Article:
Jul 26, 2015 rated it really liked it  ·  review of another edition
When it comes to addiction. It seems like everyone has a different (deeply held, strongly defended) opinion.

Religious people call it a moral failing and they say we just need to pray to Jesus more.

Conservatives call it a failure of willpower. They tell us to "Just say no" and to "DARE" to abstain.

Liberals tell us it's a symptom of social inequities. They tell us we need to provide the urban poor with equal access to healthcare and human services.

AA people tell us it's a spiritual disease and
Aug 08, 2015 rated it really liked it  ·  review of another edition
The strength of this book lies in how well it ties various strands together - it is part introduction to neuroscience, part polemic and part compelling storytelling. Lewis fails at none of these things, does all of them very well, and if he fails to be truly great at any of them, it hardly seems worth a complaint. Except of course, that there are glimpses that he could be really great, and I haven't read a punch-the-air-great book in months... so basically, I want him to write more.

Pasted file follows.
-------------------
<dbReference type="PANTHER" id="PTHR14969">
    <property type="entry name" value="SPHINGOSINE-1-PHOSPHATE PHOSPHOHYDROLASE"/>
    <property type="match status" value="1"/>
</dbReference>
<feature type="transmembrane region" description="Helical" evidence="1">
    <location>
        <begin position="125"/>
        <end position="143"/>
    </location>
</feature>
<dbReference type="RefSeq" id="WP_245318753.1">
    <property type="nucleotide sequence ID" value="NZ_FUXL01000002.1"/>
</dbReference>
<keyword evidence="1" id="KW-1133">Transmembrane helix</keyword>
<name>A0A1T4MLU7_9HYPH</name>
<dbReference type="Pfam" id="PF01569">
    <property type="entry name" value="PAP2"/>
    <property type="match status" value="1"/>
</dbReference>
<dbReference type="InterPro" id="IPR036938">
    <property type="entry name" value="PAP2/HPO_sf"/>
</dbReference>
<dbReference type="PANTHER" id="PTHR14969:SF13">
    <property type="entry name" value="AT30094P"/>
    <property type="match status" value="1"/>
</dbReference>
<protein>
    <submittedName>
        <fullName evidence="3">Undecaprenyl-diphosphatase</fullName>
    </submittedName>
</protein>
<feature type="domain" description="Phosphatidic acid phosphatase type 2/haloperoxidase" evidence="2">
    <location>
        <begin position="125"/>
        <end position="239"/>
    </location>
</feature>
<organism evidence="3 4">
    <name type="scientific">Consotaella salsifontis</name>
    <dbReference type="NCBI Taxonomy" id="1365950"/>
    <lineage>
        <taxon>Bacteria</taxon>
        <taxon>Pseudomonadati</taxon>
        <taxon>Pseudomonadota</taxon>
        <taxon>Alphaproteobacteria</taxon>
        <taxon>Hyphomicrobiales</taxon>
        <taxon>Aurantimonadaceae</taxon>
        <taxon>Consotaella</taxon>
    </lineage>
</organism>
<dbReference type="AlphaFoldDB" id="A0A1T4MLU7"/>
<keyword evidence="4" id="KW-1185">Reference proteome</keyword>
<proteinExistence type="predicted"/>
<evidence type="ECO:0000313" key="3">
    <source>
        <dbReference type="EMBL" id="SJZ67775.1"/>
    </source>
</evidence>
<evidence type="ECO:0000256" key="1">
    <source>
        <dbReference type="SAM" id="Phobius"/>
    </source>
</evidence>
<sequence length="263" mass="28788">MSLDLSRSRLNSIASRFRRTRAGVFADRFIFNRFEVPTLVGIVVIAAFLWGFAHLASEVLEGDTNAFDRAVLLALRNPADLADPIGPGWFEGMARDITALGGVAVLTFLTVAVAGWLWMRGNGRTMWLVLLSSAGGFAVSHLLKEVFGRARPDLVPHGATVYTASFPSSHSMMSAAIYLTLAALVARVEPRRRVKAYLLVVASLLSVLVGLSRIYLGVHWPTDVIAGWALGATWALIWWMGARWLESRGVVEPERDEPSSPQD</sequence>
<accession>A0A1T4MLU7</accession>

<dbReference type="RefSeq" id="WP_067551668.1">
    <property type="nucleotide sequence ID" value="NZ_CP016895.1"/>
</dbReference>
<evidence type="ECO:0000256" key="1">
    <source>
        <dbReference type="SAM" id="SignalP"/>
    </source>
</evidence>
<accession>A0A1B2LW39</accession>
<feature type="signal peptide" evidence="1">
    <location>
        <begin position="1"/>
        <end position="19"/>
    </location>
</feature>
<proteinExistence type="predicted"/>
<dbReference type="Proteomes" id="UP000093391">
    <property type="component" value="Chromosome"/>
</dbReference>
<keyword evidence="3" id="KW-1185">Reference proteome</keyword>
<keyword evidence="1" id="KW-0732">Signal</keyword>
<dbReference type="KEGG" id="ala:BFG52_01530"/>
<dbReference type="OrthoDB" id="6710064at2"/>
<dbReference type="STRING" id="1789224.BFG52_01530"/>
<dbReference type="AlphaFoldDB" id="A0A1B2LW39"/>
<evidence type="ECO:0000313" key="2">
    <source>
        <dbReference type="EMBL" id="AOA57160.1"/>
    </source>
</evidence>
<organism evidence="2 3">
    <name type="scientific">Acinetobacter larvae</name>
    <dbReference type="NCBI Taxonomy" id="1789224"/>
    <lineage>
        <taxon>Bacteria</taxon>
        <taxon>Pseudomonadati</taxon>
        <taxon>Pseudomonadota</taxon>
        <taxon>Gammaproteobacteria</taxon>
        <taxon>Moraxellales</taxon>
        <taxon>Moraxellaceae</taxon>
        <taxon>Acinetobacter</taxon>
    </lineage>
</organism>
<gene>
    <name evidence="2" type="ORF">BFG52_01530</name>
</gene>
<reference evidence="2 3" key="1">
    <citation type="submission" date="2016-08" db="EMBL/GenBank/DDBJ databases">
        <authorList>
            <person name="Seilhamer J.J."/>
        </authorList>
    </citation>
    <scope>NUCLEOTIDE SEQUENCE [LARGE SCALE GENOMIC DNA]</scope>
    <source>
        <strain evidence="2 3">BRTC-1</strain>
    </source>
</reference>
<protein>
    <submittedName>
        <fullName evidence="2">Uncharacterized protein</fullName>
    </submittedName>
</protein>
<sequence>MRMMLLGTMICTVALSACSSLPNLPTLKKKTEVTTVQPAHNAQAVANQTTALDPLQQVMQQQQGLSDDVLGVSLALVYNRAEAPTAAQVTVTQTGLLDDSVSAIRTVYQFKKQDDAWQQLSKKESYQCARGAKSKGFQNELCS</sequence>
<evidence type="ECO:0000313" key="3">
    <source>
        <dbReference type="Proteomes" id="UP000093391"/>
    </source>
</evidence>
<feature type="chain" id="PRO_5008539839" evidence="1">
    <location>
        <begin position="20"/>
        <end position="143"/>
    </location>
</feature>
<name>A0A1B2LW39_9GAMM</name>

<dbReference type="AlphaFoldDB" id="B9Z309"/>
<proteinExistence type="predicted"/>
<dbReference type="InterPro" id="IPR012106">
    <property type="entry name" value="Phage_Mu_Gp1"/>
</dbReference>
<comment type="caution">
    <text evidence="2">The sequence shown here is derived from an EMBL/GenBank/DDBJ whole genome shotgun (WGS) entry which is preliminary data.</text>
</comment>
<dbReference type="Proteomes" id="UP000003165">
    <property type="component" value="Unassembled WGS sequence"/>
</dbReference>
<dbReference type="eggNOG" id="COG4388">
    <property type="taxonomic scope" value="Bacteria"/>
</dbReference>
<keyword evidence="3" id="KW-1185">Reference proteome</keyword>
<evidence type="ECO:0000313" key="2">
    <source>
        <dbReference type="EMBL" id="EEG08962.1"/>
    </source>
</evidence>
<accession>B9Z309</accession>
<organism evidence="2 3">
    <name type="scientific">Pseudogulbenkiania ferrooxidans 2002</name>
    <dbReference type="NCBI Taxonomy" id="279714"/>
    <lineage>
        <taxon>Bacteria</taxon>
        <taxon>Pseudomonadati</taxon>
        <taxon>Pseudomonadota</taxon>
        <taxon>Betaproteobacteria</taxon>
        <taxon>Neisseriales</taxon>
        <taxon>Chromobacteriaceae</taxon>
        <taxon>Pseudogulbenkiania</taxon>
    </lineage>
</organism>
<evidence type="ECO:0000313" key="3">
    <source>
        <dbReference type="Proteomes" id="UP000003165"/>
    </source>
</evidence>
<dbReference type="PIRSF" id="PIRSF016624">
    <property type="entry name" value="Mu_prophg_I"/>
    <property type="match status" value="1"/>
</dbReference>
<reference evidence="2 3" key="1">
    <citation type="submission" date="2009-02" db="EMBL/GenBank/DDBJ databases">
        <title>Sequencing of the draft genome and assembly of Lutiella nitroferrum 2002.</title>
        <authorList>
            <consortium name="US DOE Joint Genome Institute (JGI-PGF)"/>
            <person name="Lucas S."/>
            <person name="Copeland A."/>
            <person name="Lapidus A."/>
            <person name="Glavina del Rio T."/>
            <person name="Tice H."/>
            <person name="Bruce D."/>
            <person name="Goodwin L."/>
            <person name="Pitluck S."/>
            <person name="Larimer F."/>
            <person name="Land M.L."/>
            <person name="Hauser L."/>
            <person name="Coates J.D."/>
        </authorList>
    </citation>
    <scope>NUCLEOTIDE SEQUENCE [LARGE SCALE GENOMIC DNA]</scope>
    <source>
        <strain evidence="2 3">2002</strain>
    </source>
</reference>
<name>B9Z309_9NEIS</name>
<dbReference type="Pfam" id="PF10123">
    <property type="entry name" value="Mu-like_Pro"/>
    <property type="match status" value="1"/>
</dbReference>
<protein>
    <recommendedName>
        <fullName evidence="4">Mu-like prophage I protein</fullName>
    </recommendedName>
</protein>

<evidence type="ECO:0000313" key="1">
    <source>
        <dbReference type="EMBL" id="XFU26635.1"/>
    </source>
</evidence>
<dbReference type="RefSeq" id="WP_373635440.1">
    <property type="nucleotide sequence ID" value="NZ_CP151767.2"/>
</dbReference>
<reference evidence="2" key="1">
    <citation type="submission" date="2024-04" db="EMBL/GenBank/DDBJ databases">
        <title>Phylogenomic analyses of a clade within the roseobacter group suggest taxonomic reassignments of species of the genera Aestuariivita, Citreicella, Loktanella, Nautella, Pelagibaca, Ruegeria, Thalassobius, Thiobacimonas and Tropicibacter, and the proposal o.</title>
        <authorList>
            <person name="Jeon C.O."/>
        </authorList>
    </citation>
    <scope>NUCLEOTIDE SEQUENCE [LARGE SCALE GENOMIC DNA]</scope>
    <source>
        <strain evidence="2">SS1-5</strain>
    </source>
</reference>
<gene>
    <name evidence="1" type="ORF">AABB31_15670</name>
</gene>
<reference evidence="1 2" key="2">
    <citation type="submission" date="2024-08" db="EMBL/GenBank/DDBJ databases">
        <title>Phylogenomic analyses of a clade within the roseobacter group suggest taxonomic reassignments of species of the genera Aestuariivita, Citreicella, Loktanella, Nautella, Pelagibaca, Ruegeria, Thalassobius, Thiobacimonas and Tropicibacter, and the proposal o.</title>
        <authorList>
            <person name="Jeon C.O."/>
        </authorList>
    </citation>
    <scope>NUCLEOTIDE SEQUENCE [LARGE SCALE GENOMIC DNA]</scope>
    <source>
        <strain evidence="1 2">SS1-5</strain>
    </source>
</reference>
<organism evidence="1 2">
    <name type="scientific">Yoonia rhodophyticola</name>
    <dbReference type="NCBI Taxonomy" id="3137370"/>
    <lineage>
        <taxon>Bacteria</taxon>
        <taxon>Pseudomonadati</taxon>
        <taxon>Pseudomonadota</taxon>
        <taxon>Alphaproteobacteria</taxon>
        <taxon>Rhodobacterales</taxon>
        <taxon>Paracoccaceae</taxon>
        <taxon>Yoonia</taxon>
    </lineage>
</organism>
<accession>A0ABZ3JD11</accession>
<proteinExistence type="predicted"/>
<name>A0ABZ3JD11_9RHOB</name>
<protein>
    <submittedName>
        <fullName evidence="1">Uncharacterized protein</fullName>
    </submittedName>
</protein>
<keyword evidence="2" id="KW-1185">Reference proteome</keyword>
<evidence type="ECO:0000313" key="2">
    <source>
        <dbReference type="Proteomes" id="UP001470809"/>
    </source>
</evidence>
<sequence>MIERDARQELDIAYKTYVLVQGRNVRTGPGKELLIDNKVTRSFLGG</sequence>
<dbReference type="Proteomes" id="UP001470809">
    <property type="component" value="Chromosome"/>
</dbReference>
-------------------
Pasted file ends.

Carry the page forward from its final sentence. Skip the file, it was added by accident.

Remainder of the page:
My interest h
Feb 05, 2017 rated it it was amazing
This is an absolutely fascinating book. As a mental health professional, I’ve always been a little uncomfortable with the push to identify addiction as a disease. There are clearly benefits to doing so; insurance companies are more likely to offer coverage for medical conditions as opposed to behavioral health conditions, for instance. The disease model also offers relief from stigma and feelings of moral/character failure on the part of the person struggling with addiction, which is often quite ...more